The most recent, and, potentially, equally poorly conceived, model is the AiROPUS, which was announced earlier this week, and is scheduled for release in 2017. This is a self inflating canopy for the main trailer, which allows the AiROPUS to self erect, to a certain extent. Like most things Opus, it looks really cool, and your first impression is, usually; Wow! I want one”! Then you look at what it actually does. You still have to open the bed boards out manually, and attach the canvas, yourself. Basically, the air system inflates the air beams and tensions the canvas. Hold on. Isn’t that what we do when we push the main poles up? So we are paying goodness only knows how much to automate a process that is, perhaps, the easiest part of the whole procedure, and only takes a matter of seconds, anyway. Oh dear. It’s a little bit like buying a ‘self driving’ car, and then finding out that all it, actually, does is operate the indicators for you.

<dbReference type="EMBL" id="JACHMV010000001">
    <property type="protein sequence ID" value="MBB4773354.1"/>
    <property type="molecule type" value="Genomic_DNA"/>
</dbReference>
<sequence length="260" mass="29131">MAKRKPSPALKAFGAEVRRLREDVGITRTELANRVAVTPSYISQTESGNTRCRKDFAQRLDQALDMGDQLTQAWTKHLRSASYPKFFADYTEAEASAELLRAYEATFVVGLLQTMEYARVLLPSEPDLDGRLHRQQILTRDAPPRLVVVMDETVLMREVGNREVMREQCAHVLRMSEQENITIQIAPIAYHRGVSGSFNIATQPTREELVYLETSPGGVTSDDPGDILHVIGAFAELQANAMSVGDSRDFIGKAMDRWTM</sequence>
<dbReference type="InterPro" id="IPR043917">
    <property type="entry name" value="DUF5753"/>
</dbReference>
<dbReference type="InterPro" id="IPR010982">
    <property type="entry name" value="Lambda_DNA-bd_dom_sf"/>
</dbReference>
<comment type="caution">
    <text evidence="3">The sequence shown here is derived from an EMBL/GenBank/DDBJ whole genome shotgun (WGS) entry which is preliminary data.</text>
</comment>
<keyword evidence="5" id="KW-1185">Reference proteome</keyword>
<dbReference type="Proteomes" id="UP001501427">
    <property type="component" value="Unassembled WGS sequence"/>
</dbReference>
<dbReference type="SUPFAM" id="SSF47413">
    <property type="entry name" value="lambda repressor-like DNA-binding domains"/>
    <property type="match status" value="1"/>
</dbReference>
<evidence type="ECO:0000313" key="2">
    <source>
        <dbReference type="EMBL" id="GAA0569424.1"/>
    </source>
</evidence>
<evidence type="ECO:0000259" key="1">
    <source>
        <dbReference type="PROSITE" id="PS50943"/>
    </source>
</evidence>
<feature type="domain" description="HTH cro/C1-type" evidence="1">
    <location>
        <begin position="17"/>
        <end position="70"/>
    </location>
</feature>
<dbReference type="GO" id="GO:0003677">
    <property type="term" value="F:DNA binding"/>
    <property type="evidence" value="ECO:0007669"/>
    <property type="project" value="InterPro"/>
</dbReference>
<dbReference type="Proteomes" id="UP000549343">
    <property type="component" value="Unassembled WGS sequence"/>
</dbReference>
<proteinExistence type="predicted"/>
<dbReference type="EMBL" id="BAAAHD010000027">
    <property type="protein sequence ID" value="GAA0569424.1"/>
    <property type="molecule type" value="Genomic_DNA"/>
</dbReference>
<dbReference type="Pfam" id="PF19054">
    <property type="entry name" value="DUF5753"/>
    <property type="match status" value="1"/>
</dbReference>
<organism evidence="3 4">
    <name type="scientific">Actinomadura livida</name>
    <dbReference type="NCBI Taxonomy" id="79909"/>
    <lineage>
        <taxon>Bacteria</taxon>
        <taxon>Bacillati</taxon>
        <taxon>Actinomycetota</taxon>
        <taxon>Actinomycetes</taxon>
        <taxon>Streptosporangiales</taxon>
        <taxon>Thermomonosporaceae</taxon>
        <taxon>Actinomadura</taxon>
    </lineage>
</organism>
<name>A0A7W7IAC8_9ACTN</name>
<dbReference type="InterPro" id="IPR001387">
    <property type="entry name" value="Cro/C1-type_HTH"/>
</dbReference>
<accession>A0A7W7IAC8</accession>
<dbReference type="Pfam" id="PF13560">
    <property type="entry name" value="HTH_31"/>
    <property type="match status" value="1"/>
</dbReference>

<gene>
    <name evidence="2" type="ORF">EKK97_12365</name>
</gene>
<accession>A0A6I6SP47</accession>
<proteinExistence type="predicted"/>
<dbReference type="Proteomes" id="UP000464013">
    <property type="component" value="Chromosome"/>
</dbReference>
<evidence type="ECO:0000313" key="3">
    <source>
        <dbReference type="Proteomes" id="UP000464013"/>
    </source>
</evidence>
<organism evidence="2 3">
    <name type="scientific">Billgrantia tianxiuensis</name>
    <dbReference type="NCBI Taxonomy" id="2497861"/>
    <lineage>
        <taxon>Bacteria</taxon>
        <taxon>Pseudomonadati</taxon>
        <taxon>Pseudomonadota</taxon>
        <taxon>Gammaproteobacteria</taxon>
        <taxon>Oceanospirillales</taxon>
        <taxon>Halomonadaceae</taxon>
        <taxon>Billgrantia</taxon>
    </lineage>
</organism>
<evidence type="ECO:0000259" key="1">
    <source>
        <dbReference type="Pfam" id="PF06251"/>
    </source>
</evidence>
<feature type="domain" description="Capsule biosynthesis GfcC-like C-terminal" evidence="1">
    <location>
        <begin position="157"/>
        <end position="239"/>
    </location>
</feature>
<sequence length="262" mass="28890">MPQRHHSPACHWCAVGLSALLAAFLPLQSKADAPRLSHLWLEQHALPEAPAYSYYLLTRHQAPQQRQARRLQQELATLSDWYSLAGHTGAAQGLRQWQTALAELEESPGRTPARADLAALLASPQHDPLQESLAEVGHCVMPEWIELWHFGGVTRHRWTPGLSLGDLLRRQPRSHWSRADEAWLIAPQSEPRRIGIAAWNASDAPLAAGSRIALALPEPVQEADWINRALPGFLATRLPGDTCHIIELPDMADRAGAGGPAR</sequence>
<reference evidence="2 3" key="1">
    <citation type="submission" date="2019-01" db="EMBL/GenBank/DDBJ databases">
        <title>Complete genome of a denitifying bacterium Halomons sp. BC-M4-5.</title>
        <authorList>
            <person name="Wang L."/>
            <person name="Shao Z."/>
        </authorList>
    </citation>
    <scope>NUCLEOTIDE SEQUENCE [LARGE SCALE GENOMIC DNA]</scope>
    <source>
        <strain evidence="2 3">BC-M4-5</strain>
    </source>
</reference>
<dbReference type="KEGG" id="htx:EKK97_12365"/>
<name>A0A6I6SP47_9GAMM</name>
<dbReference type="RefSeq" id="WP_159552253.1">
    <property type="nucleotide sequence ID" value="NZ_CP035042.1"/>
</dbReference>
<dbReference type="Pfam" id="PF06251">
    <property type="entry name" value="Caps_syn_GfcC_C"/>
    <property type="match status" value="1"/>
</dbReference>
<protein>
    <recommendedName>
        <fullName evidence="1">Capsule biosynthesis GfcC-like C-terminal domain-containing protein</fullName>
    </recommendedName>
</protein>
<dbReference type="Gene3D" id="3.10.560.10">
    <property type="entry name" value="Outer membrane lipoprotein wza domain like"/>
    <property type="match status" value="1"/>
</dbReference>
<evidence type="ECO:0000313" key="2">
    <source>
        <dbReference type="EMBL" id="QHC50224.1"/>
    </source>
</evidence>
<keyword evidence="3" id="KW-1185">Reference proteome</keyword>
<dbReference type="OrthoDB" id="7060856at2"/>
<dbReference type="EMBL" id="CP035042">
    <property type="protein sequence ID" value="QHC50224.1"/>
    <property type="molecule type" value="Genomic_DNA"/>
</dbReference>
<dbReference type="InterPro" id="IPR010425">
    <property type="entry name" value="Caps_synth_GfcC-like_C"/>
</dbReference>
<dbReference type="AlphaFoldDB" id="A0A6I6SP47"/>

The Opus Camper is, undoubtedly the coolest folding camper on the market, at the moment, but, boy, does that come at a cost? There are some really nice features, like the leatherette seating, and huge eight foot of head room, but you have to seriously question the logic of any company that provides a £1,000 home cinema as an optional extra, but can’t muster the basics, like hot water or a ‘proper’ toilet.

Opus Home Cinema

An Impressive Home Cinema And Sound System, For Around £1,500, All In, But No Hot Water, Toilet Or Oven / Grill. It’s Fair To Say The Average Opus Owner Will, Very Much, Have Their Own Unique Set Of Priorities